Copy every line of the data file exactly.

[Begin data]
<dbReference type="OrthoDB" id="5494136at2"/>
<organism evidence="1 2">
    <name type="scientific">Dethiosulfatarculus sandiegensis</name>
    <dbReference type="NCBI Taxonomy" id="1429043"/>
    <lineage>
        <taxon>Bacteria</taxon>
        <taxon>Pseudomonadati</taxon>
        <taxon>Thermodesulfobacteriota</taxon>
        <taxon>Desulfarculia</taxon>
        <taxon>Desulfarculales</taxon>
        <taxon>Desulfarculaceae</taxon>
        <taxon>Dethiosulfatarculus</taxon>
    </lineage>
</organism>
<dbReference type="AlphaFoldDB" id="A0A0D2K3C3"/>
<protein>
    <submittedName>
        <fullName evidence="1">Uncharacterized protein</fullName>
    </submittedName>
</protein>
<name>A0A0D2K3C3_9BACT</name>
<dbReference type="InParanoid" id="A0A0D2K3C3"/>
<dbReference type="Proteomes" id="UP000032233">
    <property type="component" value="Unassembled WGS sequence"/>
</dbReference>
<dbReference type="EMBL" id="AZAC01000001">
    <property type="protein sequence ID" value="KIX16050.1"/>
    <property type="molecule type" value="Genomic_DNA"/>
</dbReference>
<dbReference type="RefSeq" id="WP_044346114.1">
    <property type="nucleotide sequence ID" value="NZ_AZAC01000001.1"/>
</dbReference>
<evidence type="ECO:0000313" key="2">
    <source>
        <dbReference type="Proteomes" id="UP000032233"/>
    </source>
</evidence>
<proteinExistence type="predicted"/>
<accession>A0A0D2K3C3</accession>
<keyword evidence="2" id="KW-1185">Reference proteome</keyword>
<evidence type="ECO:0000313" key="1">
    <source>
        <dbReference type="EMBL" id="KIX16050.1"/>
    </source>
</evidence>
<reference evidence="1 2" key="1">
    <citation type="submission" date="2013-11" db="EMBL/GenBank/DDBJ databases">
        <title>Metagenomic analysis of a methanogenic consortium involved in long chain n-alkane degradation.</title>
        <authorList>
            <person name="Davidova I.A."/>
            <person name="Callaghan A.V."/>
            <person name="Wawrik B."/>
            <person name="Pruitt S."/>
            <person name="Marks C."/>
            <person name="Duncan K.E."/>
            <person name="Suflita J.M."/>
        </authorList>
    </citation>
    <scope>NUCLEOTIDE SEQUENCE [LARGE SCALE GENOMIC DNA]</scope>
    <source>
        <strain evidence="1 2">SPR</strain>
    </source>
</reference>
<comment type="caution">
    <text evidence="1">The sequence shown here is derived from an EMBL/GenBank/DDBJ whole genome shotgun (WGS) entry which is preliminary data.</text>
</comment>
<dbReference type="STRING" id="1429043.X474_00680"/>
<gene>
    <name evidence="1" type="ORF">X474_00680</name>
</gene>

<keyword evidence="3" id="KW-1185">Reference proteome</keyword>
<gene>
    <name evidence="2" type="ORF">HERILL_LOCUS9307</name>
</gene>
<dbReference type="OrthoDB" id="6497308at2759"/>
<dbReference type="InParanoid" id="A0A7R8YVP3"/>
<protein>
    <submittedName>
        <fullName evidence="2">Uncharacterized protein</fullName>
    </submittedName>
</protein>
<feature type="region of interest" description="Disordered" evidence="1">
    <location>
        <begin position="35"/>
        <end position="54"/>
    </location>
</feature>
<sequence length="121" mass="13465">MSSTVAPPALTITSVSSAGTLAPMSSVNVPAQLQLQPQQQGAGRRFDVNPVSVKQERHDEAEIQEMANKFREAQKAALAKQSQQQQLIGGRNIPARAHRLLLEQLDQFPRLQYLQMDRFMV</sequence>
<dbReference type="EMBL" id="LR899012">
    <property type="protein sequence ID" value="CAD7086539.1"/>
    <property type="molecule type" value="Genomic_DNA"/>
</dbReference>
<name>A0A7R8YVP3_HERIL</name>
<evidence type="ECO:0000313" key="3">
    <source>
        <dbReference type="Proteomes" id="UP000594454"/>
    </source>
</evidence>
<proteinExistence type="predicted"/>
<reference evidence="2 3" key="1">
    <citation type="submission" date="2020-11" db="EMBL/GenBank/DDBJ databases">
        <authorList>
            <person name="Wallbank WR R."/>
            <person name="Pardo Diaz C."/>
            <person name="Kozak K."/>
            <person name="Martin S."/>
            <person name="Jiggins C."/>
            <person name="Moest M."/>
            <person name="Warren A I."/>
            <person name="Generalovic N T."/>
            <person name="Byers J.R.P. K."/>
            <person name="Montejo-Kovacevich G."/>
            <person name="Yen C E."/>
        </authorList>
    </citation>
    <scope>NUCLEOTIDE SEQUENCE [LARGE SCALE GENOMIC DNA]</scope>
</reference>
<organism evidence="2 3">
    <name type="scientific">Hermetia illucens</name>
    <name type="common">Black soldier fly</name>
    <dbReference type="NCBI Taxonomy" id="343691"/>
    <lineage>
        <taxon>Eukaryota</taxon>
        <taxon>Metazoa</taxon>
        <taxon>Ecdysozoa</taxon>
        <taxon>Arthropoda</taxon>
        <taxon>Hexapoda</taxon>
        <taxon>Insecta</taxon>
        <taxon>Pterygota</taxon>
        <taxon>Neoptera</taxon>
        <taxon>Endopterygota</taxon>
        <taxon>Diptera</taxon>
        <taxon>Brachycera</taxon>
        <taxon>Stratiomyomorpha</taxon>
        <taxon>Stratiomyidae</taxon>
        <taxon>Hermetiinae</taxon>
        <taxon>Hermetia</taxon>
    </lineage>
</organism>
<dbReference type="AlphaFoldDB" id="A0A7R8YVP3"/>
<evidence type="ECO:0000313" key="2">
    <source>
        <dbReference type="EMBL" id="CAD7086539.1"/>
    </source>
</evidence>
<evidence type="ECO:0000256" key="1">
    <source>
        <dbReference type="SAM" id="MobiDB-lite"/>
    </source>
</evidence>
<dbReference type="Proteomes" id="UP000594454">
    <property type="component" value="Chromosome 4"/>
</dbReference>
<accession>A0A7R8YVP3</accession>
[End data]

<dbReference type="OrthoDB" id="5494136at2"/>
<organism evidence="1 2">
    <name type="scientific">Dethiosulfatarculus sandiegensis</name>
    <dbReference type="NCBI Taxonomy" id="1429043"/>
    <lineage>
        <taxon>Bacteria</taxon>
        <taxon>Pseudomonadati</taxon>
        <taxon>Thermodesulfobacteriota</taxon>
        <taxon>Desulfarculia</taxon>
        <taxon>Desulfarculales</taxon>
        <taxon>Desulfarculaceae</taxon>
        <taxon>Dethiosulfatarculus</taxon>
    </lineage>
</organism>
<dbReference type="AlphaFoldDB" id="A0A0D2K3C3"/>
<protein>
    <submittedName>
        <fullName evidence="1">Uncharacterized protein</fullName>
    </submittedName>
</protein>
<name>A0A0D2K3C3_9BACT</name>
<dbReference type="InParanoid" id="A0A0D2K3C3"/>
<dbReference type="Proteomes" id="UP000032233">
    <property type="component" value="Unassembled WGS sequence"/>
</dbReference>
<dbReference type="EMBL" id="AZAC01000001">
    <property type="protein sequence ID" value="KIX16050.1"/>
    <property type="molecule type" value="Genomic_DNA"/>
</dbReference>
<dbReference type="RefSeq" id="WP_044346114.1">
    <property type="nucleotide sequence ID" value="NZ_AZAC01000001.1"/>
</dbReference>
<evidence type="ECO:0000313" key="2">
    <source>
        <dbReference type="Proteomes" id="UP000032233"/>
    </source>
</evidence>
<proteinExistence type="predicted"/>
<accession>A0A0D2K3C3</accession>
<keyword evidence="2" id="KW-1185">Reference proteome</keyword>
<evidence type="ECO:0000313" key="1">
    <source>
        <dbReference type="EMBL" id="KIX16050.1"/>
    </source>
</evidence>
<reference evidence="1 2" key="1">
    <citation type="submission" date="2013-11" db="EMBL/GenBank/DDBJ databases">
        <title>Metagenomic analysis of a methanogenic consortium involved in long chain n-alkane degradation.</title>
        <authorList>
            <person name="Davidova I.A."/>
            <person name="Callaghan A.V."/>
            <person name="Wawrik B."/>
            <person name="Pruitt S."/>
            <person name="Marks C."/>
            <person name="Duncan K.E."/>
            <person name="Suflita J.M."/>
        </authorList>
    </citation>
    <scope>NUCLEOTIDE SEQUENCE [LARGE SCALE GENOMIC DNA]</scope>
    <source>
        <strain evidence="1 2">SPR</strain>
    </source>
</reference>
<comment type="caution">
    <text evidence="1">The sequence shown here is derived from an EMBL/GenBank/DDBJ whole genome shotgun (WGS) entry which is preliminary data.</text>
</comment>
<dbReference type="STRING" id="1429043.X474_00680"/>
<gene>
    <name evidence="1" type="ORF">X474_00680</name>
</gene>

<keyword evidence="3" id="KW-1185">Reference proteome</keyword>
<gene>
    <name evidence="2" type="ORF">HERILL_LOCUS9307</name>
</gene>
<dbReference type="OrthoDB" id="6497308at2759"/>
<dbReference type="InParanoid" id="A0A7R8YVP3"/>
<protein>
    <submittedName>
        <fullName evidence="2">Uncharacterized protein</fullName>
    </submittedName>
</protein>
<feature type="region of interest" description="Disordered" evidence="1">
    <location>
        <begin position="35"/>
        <end position="54"/>
    </location>
</feature>
<sequence length="121" mass="13465">MSSTVAPPALTITSVSSAGTLAPMSSVNVPAQLQLQPQQQGAGRRFDVNPVSVKQERHDEAEIQEMANKFREAQKAALAKQSQQQQLIGGRNIPARAHRLLLEQLDQFPRLQYLQMDRFMV</sequence>
<dbReference type="EMBL" id="LR899012">
    <property type="protein sequence ID" value="CAD7086539.1"/>
    <property type="molecule type" value="Genomic_DNA"/>
</dbReference>
<name>A0A7R8YVP3_HERIL</name>
<evidence type="ECO:0000313" key="3">
    <source>
        <dbReference type="Proteomes" id="UP000594454"/>
    </source>
</evidence>
<proteinExistence type="predicted"/>
<reference evidence="2 3" key="1">
    <citation type="submission" date="2020-11" db="EMBL/GenBank/DDBJ databases">
        <authorList>
            <person name="Wallbank WR R."/>
            <person name="Pardo Diaz C."/>
            <person name="Kozak K."/>
            <person name="Martin S."/>
            <person name="Jiggins C."/>
            <person name="Moest M."/>
            <person name="Warren A I."/>
            <person name="Generalovic N T."/>
            <person name="Byers J.R.P. K."/>
            <person name="Montejo-Kovacevich G."/>
            <person name="Yen C E."/>
        </authorList>
    </citation>
    <scope>NUCLEOTIDE SEQUENCE [LARGE SCALE GENOMIC DNA]</scope>
</reference>
<organism evidence="2 3">
    <name type="scientific">Hermetia illucens</name>
    <name type="common">Black soldier fly</name>
    <dbReference type="NCBI Taxonomy" id="343691"/>
    <lineage>
        <taxon>Eukaryota</taxon>
        <taxon>Metazoa</taxon>
        <taxon>Ecdysozoa</taxon>
        <taxon>Arthropoda</taxon>
        <taxon>Hexapoda</taxon>
        <taxon>Insecta</taxon>
        <taxon>Pterygota</taxon>
        <taxon>Neoptera</taxon>
        <taxon>Endopterygota</taxon>
        <taxon>Diptera</taxon>
        <taxon>Brachycera</taxon>
        <taxon>Stratiomyomorpha</taxon>
        <taxon>Stratiomyidae</taxon>
        <taxon>Hermetiinae</taxon>
        <taxon>Hermetia</taxon>
    </lineage>
</organism>
<dbReference type="AlphaFoldDB" id="A0A7R8YVP3"/>
<evidence type="ECO:0000313" key="2">
    <source>
        <dbReference type="EMBL" id="CAD7086539.1"/>
    </source>
</evidence>
<evidence type="ECO:0000256" key="1">
    <source>
        <dbReference type="SAM" id="MobiDB-lite"/>
    </source>
</evidence>
<dbReference type="Proteomes" id="UP000594454">
    <property type="component" value="Chromosome 4"/>
</dbReference>
<accession>A0A7R8YVP3</accession>